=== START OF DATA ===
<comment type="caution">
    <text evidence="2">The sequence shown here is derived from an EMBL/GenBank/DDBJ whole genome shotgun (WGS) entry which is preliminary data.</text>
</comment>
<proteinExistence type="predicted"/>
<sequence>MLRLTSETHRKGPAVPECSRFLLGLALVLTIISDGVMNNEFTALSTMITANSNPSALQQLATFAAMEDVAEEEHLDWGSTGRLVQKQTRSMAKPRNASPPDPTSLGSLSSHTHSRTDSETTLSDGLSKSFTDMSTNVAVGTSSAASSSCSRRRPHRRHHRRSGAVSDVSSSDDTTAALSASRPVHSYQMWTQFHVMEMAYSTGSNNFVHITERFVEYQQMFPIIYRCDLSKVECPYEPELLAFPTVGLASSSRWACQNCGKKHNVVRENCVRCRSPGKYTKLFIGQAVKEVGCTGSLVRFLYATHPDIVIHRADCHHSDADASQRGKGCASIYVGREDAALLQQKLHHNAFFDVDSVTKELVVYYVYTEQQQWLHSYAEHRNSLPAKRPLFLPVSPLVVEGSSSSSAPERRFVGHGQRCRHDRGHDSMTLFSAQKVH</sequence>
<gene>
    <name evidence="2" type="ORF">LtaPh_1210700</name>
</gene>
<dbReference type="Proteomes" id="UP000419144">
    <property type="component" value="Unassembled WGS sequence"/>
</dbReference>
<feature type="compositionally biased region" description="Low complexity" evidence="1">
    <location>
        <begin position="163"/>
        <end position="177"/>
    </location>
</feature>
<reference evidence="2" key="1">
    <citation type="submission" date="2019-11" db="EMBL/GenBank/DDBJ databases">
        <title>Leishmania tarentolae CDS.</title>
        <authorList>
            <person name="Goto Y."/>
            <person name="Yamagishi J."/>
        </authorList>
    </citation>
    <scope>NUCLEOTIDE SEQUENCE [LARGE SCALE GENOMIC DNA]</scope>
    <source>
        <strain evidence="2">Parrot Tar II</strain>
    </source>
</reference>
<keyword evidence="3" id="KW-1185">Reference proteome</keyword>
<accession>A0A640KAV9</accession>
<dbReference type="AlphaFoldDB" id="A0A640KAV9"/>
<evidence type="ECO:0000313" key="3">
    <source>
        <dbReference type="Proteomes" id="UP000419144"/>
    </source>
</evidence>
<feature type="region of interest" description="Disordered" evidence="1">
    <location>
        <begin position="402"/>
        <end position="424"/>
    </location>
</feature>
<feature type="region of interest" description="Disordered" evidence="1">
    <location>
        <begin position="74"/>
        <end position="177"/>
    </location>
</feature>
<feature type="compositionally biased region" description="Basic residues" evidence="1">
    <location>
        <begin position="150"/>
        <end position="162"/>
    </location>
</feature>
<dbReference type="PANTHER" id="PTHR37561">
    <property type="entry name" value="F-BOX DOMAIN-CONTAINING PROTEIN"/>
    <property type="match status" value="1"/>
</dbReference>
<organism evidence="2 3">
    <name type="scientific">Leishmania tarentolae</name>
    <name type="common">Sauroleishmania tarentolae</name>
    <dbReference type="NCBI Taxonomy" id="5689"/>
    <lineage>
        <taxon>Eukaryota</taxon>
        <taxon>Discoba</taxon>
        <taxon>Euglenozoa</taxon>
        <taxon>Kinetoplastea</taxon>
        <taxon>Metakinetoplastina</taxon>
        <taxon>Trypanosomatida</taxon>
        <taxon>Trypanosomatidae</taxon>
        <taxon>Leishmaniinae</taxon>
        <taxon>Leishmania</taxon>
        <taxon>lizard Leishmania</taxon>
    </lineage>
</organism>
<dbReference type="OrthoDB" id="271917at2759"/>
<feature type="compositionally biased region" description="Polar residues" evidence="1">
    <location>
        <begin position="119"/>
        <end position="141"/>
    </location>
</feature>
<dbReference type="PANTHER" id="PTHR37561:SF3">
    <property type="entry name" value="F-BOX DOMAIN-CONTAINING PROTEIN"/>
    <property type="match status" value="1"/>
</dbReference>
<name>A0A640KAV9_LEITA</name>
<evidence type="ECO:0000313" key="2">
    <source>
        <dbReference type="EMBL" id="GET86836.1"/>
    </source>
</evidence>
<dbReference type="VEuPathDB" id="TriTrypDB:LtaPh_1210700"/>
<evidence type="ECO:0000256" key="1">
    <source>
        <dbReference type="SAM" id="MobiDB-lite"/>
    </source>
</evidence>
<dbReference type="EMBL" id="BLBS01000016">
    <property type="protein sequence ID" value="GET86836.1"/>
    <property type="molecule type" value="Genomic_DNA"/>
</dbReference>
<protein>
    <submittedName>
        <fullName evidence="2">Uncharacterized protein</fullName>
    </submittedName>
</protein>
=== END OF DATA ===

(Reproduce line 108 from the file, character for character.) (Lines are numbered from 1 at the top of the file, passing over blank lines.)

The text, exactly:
    </submittedName>